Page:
The Constitution Is on Life-Support
by Gary North
“This is a republic, not a democracy. Let’s keep it that way!”
When I was a teenager, that was a popular saying in conservative circles. Conservative circles in 1958 were very few and very far between. The movement lacked slogans. Every fringe movement needs a few slogans. Slogans are like secret handshakes in a club. They identify one’s true colors to those in the know.
That slogan was misleading then, and it is misleading today.
America is an oligarchy of lawyers and the businessmen who hire them.
In no other nation do five lawyers determine what is lawful and what is not. This supreme authority of five people is both a symbol and the legal foundation of the political system that rules 310 million Americans. Yet we are so used to it that we give it no thought. We assume that this is normative: “the way things are ‘sposed to be.” Yet it is neither normative nor Constitutional. It is merely traditional.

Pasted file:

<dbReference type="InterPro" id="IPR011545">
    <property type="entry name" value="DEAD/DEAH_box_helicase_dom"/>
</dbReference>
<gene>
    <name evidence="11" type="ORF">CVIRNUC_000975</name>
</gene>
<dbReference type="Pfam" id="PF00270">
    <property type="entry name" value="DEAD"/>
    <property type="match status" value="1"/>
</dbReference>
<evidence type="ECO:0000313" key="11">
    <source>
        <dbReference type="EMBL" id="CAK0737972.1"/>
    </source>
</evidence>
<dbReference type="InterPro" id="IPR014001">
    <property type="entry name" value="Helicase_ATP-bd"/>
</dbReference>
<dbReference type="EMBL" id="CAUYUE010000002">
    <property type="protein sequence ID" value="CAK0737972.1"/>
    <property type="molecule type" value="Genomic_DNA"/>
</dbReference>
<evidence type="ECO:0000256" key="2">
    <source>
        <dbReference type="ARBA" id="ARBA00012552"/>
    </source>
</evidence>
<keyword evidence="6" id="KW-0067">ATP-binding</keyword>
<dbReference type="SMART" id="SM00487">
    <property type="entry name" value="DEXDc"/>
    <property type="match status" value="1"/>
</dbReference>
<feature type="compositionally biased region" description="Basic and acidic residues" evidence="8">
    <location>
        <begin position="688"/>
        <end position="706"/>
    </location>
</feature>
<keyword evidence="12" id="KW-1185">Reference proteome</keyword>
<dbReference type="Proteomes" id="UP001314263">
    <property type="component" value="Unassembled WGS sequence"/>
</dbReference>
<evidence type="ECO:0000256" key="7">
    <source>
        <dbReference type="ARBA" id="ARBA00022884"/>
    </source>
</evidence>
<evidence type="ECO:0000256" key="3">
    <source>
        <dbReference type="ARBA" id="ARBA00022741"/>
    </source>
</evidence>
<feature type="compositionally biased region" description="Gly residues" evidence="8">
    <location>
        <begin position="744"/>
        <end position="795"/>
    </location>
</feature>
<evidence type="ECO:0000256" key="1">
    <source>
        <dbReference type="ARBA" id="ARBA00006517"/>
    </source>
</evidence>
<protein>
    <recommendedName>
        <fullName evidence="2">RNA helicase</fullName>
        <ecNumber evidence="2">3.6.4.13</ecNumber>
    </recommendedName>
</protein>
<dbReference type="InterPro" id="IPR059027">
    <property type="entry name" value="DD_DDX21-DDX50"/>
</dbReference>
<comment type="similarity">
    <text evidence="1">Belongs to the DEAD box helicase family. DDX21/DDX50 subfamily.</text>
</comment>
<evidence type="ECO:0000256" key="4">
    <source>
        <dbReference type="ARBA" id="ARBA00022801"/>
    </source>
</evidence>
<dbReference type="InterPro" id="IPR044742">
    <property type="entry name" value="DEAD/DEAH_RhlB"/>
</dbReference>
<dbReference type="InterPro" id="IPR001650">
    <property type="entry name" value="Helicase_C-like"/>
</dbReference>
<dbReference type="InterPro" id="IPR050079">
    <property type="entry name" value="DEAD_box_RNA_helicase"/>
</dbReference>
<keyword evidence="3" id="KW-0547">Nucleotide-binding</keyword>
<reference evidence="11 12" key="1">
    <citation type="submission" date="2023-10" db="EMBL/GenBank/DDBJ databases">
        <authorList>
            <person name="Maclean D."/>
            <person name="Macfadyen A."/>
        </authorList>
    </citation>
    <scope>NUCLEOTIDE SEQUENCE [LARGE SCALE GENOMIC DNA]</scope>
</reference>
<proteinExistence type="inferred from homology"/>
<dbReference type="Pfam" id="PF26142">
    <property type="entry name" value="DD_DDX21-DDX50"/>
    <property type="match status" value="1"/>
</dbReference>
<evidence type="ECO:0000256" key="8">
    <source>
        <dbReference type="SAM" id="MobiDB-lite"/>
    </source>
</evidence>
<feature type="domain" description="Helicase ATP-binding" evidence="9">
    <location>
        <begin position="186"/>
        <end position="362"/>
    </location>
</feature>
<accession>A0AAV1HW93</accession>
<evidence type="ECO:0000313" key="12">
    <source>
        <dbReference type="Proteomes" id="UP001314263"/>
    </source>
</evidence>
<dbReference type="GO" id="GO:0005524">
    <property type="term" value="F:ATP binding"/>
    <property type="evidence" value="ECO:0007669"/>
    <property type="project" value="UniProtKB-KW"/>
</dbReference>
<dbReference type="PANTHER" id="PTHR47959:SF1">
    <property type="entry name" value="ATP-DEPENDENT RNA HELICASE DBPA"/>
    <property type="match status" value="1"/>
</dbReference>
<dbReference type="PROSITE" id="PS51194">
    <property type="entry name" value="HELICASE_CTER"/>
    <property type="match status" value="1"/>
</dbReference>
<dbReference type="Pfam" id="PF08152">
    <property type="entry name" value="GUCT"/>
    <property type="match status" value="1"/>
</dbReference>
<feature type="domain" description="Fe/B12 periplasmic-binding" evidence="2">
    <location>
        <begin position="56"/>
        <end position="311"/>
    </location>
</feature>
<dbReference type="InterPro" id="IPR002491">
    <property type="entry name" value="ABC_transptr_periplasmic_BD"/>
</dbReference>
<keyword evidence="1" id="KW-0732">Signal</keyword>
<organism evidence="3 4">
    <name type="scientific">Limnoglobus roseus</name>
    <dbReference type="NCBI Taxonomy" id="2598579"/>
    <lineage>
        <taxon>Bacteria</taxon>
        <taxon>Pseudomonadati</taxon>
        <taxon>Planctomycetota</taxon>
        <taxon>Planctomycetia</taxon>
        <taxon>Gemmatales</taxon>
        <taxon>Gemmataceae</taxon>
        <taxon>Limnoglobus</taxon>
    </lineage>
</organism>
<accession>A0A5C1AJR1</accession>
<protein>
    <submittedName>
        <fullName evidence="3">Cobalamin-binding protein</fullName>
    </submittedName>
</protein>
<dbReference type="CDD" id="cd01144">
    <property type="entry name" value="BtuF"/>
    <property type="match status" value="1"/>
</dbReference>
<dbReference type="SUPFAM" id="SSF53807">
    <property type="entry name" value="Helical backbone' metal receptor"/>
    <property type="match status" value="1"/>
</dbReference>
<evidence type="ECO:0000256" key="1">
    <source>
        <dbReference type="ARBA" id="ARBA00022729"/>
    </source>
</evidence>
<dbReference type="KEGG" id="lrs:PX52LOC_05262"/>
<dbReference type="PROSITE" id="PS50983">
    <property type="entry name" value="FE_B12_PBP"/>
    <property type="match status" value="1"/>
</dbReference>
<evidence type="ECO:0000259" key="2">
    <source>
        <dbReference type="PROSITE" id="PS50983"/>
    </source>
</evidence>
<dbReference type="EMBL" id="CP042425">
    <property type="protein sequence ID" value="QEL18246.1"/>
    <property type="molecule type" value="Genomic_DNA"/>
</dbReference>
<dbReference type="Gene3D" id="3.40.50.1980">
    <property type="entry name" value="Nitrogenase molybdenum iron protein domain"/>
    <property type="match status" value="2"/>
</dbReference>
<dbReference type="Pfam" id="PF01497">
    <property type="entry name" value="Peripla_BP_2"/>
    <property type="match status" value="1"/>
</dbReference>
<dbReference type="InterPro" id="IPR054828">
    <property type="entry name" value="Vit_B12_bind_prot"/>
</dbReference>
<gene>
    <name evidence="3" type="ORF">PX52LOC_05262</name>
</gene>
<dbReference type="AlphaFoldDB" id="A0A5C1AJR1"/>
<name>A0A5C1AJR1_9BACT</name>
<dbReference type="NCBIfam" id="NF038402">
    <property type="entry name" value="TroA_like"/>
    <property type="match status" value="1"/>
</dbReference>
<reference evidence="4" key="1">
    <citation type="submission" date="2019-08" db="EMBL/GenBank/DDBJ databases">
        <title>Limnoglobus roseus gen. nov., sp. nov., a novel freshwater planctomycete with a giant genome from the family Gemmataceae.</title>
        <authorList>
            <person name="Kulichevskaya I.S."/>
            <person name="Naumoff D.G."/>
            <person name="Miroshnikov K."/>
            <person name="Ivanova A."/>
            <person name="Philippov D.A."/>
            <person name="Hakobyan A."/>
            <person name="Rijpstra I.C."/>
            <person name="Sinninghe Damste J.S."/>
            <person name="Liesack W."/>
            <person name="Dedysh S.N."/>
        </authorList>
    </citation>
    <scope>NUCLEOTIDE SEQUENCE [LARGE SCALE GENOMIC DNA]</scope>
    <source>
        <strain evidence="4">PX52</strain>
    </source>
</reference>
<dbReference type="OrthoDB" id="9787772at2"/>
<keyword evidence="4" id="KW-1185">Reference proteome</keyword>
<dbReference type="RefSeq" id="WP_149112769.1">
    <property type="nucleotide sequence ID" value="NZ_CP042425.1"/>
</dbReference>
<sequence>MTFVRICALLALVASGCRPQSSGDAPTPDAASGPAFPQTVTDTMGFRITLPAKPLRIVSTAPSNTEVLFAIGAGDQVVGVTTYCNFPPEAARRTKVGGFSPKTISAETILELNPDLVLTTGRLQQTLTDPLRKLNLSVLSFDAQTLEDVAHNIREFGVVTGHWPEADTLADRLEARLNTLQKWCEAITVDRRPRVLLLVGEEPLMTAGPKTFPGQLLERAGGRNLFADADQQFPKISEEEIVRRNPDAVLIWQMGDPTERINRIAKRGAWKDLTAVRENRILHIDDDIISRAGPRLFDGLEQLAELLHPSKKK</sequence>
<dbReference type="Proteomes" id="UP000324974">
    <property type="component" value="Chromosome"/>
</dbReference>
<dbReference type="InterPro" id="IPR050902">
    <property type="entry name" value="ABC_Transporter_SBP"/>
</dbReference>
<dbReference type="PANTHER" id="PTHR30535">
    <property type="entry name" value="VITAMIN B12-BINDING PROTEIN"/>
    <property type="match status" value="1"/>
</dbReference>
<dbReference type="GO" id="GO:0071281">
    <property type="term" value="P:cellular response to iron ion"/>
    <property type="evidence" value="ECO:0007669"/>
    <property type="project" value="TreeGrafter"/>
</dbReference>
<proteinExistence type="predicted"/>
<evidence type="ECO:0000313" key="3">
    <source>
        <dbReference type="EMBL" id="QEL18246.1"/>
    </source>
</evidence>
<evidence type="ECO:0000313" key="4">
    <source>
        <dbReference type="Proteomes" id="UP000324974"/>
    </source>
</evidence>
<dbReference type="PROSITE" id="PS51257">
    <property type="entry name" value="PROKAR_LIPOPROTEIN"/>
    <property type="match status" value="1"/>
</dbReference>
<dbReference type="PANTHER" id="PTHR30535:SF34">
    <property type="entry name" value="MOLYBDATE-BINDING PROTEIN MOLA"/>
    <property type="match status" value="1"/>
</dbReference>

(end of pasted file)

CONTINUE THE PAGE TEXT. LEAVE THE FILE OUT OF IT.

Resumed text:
On July 9, 1986, CBS television ran a show titled The Burger Years. It was an interview with the Chief Justice of the Supreme Court, Warren Burger. It was the most important interview ever granted by a sitting Chief Justice. It was conducted by the former public relations spokesman for Lyndon Johnson, Bill Moyers, who by 1986 had become a respected media figure, a Voice of Disinterested Authority – the only Establishment survivor of the sinking of the U.S.S. Lyndon. In that interview, this exchange occurred.